In verse 23, Paul adds that they should do everything as if unto the Lord.  This verse is not only about slaves.  First of all, all Christians are slaves of God and thus this applies.  However, even contextually, Paul is just stating for slaves what he already stated for all Christians in verse 17.

“And whatever you do in word or deed, do all in the name of the Lord Jesus…” (NKJV)

Now in verse 23 Paul has added the word “heartily.”  It means that we don’t just outwardly perform the duty.  Instead we put our whole heart into doing it.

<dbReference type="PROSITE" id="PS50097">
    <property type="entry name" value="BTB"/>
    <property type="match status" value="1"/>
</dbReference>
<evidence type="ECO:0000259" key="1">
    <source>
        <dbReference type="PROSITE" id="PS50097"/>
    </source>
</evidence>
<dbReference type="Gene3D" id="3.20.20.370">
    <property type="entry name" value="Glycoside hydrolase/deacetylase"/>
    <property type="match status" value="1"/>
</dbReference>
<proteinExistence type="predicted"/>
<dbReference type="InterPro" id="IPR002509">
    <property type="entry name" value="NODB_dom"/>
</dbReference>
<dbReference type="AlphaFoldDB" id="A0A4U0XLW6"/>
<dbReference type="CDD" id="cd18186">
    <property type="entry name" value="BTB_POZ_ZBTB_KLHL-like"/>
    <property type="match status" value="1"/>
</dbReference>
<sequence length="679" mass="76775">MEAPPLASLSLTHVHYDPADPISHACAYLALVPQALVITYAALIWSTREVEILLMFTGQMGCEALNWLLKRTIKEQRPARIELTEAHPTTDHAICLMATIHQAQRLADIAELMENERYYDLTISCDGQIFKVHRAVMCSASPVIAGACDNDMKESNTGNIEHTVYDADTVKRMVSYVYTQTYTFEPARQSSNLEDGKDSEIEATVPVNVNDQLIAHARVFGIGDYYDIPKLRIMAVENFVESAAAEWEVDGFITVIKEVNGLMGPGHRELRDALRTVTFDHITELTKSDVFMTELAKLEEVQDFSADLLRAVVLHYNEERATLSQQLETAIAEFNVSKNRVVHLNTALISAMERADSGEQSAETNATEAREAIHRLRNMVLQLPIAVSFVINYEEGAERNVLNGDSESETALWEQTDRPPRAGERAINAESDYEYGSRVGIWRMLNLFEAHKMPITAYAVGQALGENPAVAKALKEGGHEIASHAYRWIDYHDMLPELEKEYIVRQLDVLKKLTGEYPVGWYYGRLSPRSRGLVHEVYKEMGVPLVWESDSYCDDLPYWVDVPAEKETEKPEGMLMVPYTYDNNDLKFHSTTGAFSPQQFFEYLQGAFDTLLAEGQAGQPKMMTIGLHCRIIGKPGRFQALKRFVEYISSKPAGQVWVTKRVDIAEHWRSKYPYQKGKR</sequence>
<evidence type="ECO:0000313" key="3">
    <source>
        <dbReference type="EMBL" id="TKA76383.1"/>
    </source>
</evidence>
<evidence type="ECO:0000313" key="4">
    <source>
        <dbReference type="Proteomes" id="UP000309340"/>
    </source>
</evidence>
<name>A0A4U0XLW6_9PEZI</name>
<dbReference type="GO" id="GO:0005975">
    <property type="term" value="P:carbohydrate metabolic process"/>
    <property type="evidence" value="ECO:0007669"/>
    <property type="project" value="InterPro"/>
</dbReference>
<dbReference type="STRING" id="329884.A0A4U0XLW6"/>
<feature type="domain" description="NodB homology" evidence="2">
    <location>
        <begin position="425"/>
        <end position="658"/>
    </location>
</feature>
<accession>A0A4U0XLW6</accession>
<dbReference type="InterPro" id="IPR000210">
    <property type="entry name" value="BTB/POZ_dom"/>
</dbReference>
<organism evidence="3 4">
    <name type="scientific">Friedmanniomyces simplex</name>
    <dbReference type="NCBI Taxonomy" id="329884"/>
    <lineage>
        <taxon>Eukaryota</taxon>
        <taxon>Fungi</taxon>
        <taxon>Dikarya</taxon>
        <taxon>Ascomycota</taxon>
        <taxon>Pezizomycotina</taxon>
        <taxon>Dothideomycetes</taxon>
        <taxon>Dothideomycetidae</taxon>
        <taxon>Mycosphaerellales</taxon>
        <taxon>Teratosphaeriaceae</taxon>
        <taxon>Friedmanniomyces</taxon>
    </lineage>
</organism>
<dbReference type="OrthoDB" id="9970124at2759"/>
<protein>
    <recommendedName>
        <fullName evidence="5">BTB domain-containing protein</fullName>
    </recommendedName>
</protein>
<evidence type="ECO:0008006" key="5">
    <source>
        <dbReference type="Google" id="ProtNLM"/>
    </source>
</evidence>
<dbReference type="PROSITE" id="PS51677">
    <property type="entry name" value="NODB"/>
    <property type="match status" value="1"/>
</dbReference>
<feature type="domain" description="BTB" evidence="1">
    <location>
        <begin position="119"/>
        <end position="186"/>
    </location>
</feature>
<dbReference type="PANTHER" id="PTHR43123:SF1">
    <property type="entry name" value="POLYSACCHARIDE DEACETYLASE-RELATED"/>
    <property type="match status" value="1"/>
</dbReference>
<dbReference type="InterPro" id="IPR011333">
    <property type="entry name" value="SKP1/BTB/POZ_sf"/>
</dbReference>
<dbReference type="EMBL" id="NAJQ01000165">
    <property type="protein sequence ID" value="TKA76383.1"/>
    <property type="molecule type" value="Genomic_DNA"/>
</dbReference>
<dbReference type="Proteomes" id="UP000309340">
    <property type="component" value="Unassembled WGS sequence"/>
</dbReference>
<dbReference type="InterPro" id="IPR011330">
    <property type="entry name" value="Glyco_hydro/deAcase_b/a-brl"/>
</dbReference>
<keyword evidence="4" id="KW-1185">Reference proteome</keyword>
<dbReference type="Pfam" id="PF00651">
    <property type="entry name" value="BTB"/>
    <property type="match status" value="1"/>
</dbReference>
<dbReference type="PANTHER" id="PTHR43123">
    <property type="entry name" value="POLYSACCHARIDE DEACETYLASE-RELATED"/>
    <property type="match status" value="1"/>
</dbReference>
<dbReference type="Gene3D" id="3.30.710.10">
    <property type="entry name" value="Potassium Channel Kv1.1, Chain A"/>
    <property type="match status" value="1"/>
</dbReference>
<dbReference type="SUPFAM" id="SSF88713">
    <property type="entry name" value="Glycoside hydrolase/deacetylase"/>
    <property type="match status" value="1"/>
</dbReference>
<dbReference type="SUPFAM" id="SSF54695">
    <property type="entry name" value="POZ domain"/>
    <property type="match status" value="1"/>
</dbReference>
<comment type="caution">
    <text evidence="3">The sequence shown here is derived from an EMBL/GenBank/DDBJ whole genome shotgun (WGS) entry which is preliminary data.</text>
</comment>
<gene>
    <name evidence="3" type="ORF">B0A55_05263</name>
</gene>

It is worth noting that the effect of what Paul is doing here is not a means of keeping slaves quiet and away from revolt.  Paul is not working for the master-class to keep the slaves in subjection.  Rather, he has just helped the lowest people of society, whose lives and duties give them no obvious sense of purpose and meaning, to see that there is a holy aspect to the thankless and abject station that they have in life.  Regardless of how the world views you and your place in it, God sees you as His servant and that is a high position indeed.  Such an idea lifts our hearts out of the muck and the mire, washes it off, and says, “You serve the King of the Universe!”  It is only our myopic and snobbish elitism that cannot see how many slaves came to find hope in the Gospel that they never found in revolts.  In Christ the Christian slave could lift up his head and know that His true Master loved him greatly.  This in no way supports slavery, but rather supports the slave who had no hope of getting out of their situation.